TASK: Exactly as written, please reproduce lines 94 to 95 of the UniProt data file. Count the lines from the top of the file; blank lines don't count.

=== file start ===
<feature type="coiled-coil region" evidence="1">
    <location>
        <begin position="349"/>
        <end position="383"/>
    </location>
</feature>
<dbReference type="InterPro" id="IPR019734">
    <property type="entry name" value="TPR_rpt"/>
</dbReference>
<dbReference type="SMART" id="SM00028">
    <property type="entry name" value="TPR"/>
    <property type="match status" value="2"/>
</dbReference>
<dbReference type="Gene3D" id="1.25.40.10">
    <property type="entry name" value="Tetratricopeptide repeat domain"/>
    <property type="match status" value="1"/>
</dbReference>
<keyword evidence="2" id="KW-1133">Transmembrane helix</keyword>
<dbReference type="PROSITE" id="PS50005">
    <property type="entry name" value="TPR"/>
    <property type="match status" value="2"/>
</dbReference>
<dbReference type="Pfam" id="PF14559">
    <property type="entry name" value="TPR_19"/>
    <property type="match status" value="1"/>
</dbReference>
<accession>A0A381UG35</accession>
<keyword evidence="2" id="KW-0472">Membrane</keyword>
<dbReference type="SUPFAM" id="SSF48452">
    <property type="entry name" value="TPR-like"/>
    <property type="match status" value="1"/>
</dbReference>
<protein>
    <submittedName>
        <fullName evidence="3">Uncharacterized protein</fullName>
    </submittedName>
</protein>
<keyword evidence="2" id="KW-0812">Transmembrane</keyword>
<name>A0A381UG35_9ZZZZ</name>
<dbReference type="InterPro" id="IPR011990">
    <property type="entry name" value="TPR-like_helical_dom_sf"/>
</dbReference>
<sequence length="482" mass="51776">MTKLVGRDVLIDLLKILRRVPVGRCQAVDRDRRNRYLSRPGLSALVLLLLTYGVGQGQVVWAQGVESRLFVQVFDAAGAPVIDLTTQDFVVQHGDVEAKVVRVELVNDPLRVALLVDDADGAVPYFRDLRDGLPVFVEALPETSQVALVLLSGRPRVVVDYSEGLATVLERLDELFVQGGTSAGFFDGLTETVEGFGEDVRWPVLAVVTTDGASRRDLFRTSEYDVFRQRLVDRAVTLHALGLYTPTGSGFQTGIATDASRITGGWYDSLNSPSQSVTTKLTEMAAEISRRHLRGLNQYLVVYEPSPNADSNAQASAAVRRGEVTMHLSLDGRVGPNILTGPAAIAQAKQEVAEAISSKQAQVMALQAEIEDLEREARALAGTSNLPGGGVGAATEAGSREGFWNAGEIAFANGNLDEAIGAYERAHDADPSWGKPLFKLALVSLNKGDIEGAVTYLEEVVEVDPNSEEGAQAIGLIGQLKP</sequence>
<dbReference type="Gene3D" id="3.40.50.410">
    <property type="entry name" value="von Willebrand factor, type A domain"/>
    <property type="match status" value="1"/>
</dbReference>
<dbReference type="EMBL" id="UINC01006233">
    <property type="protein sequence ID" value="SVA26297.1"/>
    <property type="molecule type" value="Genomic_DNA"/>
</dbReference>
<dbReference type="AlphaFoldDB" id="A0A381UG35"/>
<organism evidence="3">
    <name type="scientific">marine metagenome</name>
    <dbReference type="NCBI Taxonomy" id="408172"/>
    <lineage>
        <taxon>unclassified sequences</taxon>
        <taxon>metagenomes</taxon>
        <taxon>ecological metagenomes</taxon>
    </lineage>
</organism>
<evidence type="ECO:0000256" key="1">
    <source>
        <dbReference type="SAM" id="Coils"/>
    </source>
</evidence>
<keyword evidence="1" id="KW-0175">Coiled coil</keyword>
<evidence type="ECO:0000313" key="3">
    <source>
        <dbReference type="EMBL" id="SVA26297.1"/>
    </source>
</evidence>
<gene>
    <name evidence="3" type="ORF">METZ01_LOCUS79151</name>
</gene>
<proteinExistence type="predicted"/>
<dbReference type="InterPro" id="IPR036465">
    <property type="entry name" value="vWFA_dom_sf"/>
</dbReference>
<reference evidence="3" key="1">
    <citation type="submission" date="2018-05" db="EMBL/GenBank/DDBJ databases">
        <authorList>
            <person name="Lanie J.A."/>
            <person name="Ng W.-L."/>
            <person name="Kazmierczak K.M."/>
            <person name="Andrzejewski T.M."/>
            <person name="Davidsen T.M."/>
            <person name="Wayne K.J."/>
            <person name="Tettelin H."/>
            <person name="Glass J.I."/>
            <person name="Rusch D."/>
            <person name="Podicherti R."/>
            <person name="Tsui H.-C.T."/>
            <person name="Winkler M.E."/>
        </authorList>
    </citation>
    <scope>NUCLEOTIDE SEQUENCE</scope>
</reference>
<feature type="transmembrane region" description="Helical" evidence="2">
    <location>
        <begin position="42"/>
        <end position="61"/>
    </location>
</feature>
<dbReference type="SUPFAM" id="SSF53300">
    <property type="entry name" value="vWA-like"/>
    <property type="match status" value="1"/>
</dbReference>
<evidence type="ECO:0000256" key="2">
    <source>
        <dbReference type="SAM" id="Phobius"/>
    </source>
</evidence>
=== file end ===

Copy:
            <person name="Winkler M.E."/>
        </authorList>